I’ve seen him do it first hand and it really is artistry at work. The “old man” (Carmine who owned the store his entire life was like 85 years old at the time) could make an entire length of sausages in minutes and keep the process going like a machine....all the while cursing at all his employees in Italian to go do something useful...
 
OP
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Brentr

Brentr

Gold Supporter
LifeTime Supporter
Oct 18, 2009
2,585
Jacksonville, FL
Brent,

My brother worked in an Italian salumeria for over a decade and he’s the family expert in squishing meat into animal entrails. His take is that there isn’t a script to making sausage, it’s a very hands-on process that requires a lot of practice and quick reaction. He said the meat mixture absolutely has to be cold enough so that the fat component of the meat is like a soft playdoh texture. If the meat heats up at all where the fats start to lose their solidity, then it makes the process impossible. They even had one of their meat grinders in their walk in fridge so that everything stayed nice and cold. The casings need to be soaked so that they are pliable and easily stuffed. He said they would also lube up the casings with a little oil to help the ground up meat slide in easily from the insertion tube. Grinder speed is key as you have to push the meat in at a consistent rate but not so fast that you can’t tie off the sausage. So it’s best to load the casing onto the tube and then make sure that there’s only enough casing extended to make a sausage link at a time. You basically want the grinder to create the “meat pressure” and do all the work to “inflate” the casing and then tie/twist off quickly before the casing pops.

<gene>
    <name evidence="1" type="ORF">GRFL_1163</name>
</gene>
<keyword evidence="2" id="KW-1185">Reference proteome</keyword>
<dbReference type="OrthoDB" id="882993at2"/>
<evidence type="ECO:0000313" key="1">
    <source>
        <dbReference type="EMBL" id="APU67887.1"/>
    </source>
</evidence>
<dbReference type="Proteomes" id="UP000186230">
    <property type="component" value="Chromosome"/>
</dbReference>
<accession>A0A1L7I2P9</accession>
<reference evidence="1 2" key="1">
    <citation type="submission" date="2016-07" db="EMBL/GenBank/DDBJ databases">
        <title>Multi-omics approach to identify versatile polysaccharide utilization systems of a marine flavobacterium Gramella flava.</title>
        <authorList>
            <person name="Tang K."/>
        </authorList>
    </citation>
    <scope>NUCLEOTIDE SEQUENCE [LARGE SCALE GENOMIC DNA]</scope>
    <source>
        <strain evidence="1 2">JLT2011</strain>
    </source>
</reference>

I’ve seen him do it first hand and it really is artistry at work. The “old man” (Carmine who owned the store his entire life was like 85 years old at the time) could make an entire length of sausages in minutes and keep the process going like a machine....all the while cursing at all his employees in Italian to go do something useful...
All great tips Matt, I did some research and I ground up the meat first and then tried to fill in the casings by passing the ground meat mixture into the the meat stuffer. I wonder if I should have grind and stuff at the same time. Hope I explained this properly. :cheers:
 

JoyfulNoise

TFP Expert
Platinum Supporter
May 23, 2015
14,644
Tucson, AZ
I would suggest you do a NY shell steak. We used to do blackened steak on the hot grill top in my restaurant days. You slather the shell steak with clarified butter, season both sides with blackening spice (you can find it in the store or make your own) and then sear each side at high temp. Then you finish off the steaks in a warm oven until they reach the desired internal temp.

It’s hard to cook thick steaks on a flat top because you’ll mostly just wind up searing/burning the outer layer and the interior will remain raw. Grills work better because you can get the marks on the surface and then let steaks “roast” from the indirect heat on the cool side of the grill.